This is where I come from.
This is my little girl standing in the village I grew up in just like I stood. Uncertain, safe, surrounded by empty streets, familiar stone.
I grew up in Bátaszék, in Hungary. It was the last decade of a deprived communistic era. People were disillusioned, there was scarcity and the scatters of technology reached us in the dysfunctional, heavy, rusting iron or yellowing plastic objects of the Soviet Union. I grew up learning to play in my own fantasy. In the 1980’s, during communism, there was nothing to entertain children apart from what us and our family could make for us. I spent my time watching my grandmother cook, roaming the fields behind the village when I was old enough, reading innumerable books lying in the tall grass, many about arts and arts history. I also learned trades from people traditionally carrying them over the centuries in the village – making brooms, blue-dying textiles or, right in the yard where my daughter is standing, pottery.
I, of course, attended school. The small village abounded in well-trained and exceptionally talented teachers. My art teacher was no exception – one the most inspiring people I have ever met. Her name is Bátki Erika (in Hungary, names are on the reverse), and she spotted my passion for visual arts immediately. For eight years, I relentlessly created under her wings. With an impeccable instinct for teaching, she trained me to use my synaesthetic mind to gain inspiration for painting from songs, poems, smells, surfaces – every single experience a body can shower your mind with.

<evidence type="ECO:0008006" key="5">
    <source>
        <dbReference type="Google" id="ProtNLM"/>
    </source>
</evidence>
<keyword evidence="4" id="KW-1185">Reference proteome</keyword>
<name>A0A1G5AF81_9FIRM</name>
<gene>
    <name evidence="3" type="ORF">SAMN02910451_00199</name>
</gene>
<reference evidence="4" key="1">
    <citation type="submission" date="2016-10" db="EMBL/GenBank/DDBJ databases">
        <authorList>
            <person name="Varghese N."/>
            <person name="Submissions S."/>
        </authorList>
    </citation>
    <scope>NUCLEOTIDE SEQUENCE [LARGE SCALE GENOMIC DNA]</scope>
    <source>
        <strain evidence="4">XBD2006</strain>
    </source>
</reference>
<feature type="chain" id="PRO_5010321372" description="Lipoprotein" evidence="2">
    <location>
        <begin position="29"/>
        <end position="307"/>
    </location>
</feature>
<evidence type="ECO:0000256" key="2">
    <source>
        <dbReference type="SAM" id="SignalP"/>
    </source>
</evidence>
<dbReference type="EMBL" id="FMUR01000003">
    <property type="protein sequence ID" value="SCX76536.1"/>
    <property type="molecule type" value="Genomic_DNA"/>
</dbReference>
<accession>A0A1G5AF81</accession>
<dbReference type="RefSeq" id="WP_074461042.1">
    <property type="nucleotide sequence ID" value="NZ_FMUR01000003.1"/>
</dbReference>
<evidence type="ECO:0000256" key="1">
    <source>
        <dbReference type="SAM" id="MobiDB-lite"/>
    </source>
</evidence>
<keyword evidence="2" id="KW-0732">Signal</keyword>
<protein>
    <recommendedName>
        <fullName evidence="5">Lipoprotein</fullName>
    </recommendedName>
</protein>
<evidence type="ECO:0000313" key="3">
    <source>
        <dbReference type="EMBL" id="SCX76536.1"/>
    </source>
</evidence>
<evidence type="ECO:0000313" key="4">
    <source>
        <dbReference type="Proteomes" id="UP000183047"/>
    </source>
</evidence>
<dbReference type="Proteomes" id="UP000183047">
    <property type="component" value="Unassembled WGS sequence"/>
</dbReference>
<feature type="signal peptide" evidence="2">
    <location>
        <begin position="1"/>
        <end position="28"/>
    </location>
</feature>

“The monotony and solitude of a quiet life stimulates the creative mind.”Albert Einstein
Later, in 1989 the borders opened. Finally we could travel, and travel we did, cheap and economy class on Hungarian money, but as a young teenager, with my family, I soaked in the diverse cultures of Europe and the globe. The passion, heat and heavy arts history in Italy, the remnants of the old empire in Greece, the cool and precise works in Germany, the centre of the EU Belgium, the sophisticated France. I studied Spanish in Spain and traveled around in Canada, snorkeled in the body-warm salty waters of Key West, and skied in the snowy mountains of Slovakia, wondered onto a mine-field in the post-war Croatia and seen spaceships ready to launch in Cape Canaveral .
All these experiences soaked through my artworks as I studied at the Garay János Arts Faculty and during my university years at the Budai Arts school. I gained a Masters in Science of Pharmacology as well.
This latter diploma helped to quench my thirst for travel, cutures, knowledge and distance by allowing me to settle in New Zealand. Over a span of ten years, it supported me in founding a family of seven.
All these years, I have been painting, through loss, uncertainty, trauma, and the joys, happiness, euphoria of creating a family. I have been painting, as a one-armed painter would, in the stolen half-hours between work and motherhood.
It needed to change. So while on maternity leave for the last baby of the family. I attend Te Whananga for a Diploma in Small Business and Project Management. This teaches me to focus on full time Fine Art Painting, listening to the most important calling of my life.